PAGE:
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Volkswagen Polo Engine

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Needing a VW Polo engine? Then using ASAP Motors as a reference site is recommended. Plan ahead by checking with VW engine vendors in your area even before the event of an engine failure. It is wise to know what to expect before an accident occurs so you can be prepared.

As of 2014, there have been five separate generations of the Polo, usually identified by a "Series" or "Mark" number.

Some generations were facelifted midway through production, with the updated versions known unofficially by an addition of the letter F to the mark number, e.g. Mark IIF. Some press and enthusiasts consider the facelifts to be separate models and hence have used the unofficial designations Polo Mark 1 to Mark 7 for previous generations.[2] Each model of Polo is also identified by a two or three character Volkswagen Group Typ number. Official VW Polo history describes Mark I to Mark IV using either Roman numerals[1] or Arabic numerals, with facelifted variants known as "Phase II" models.

The body style has been varied through the life of the car, originally as a hatchback which derived from the Audi 50. A saloon version was marketed as the Volkswagen Derby.

Volkswagen vehicles built off different platforms have carried the Polo name plate. For example, the Volkswagen Polo Playa hatchback sold in Southern Africa in the late 1990s was a rebadged SEAT Ibiza which has a different body shell from the Mark III Polo sold in Europe at the same time. The current saloon is only available in China, Latin America and South Africa and other Southern Africa countries.

Starting in 1982, Volkswagen sold the Polo in Japan initially through an agreement with Japanese dealership Yanase that specializes in European and North American vehicles. Of all Volkswagens imported into Japan, only the Polo and the Golf, until 1997, complied with Japanese Government dimension regulations until the introduction of the VW Up! in 2012.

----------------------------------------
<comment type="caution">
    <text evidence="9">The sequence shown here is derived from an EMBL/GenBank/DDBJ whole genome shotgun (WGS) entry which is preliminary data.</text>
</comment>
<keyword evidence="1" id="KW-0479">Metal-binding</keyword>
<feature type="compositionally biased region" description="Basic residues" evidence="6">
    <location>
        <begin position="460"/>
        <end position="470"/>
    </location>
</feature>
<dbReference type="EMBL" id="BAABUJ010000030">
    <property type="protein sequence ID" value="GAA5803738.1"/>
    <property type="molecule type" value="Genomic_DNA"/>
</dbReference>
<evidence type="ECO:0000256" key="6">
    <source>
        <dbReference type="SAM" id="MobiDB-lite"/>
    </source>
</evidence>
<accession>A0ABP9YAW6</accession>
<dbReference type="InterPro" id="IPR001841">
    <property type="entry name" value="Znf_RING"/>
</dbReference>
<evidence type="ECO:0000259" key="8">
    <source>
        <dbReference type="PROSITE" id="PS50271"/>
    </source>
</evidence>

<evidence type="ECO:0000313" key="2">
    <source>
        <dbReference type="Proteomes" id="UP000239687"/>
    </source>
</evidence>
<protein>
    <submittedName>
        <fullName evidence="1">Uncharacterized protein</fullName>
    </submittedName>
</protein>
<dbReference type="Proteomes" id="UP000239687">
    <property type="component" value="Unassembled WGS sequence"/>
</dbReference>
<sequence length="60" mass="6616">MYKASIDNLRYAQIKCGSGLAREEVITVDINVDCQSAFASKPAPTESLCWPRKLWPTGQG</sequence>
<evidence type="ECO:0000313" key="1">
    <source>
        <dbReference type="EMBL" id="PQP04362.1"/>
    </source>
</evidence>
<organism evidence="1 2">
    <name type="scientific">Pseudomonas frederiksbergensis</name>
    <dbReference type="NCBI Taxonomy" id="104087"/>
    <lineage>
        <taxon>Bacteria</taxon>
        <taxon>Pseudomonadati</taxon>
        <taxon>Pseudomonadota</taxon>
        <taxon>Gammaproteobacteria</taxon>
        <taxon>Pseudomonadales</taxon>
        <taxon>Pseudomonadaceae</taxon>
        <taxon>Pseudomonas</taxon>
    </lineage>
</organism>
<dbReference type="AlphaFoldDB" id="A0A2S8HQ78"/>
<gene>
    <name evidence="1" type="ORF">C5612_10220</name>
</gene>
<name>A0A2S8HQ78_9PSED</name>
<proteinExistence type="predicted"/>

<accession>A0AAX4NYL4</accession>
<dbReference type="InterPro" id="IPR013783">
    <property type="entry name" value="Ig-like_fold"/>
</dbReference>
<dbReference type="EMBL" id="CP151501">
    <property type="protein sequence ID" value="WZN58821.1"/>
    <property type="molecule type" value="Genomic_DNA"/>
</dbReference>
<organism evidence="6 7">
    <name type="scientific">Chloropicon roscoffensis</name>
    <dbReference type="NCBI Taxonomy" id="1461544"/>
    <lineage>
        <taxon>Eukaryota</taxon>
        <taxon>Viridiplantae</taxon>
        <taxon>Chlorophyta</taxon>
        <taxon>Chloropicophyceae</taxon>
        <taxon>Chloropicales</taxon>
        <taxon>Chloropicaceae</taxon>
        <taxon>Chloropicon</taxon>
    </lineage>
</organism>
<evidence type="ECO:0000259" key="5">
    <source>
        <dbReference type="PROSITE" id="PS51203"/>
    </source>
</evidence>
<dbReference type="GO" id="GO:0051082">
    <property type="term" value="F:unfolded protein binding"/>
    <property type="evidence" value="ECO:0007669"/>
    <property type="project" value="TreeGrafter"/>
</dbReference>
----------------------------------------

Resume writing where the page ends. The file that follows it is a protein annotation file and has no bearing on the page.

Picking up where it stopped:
The first Polos were hatchbacks, with the saloon being marketed as the Volkswagen Derby.

On the arrival of the Mark II model, the saloon was renamed the Volkswagen Polo Classic and the "conventional"-styled hatchback (with a sloping tailgate) was renamed as a coupé, the Volkswagen Polo Coupé. Unusually, the third (and new) body that was actually marketed as the Volkswagen Polo Hatchback was closer in concept to a small estate, albeit with exactly the same wheelbase and floor pan as the coupé instead of the (longer) saloon. This latter version, also known as the squareback (in the original German brochures, "steilheck", literally "steep tail") amongst other nicknames was the most popular in virtually every country where the Polo was sold. Despite the differences in silhouette and target market segment, all body types were 2- or 3-door only.

From the Mark III onwards, the range was more straightforwardly conventional, including unambiguous "saloon", "hatchback" and "estate" models, with only the hatchback offering both 5-door and slightly shorter 3-door models (both still with quite vertical tailgates, the "coupé" variation having been retired), the others being 4/5-door only and increasing in length from hatch to saloon to estate.

Summary

  • 3-door hatchback (all versions) – the Mark II and Mark IIF were available in two separate 3-door hatchback styles, one of which was badged as a coupé
  • 2-door saloon (Mark I, Mark IF, Mark II, Mark IIF)
  • 4-door saloon (Mark III, Mark IIIF, Mark IV, Mark IVF, Mark V)
  • 5-door hatchback (Mark III, Mark IIIF, Mark IV, Mark IVF, Mark V)
  • 5-door estate (Mark III, Mark IIIF)
  • 5-door crossover SUV-style (2WD) hatchback (Mark IV, Mark IVF, Mark V)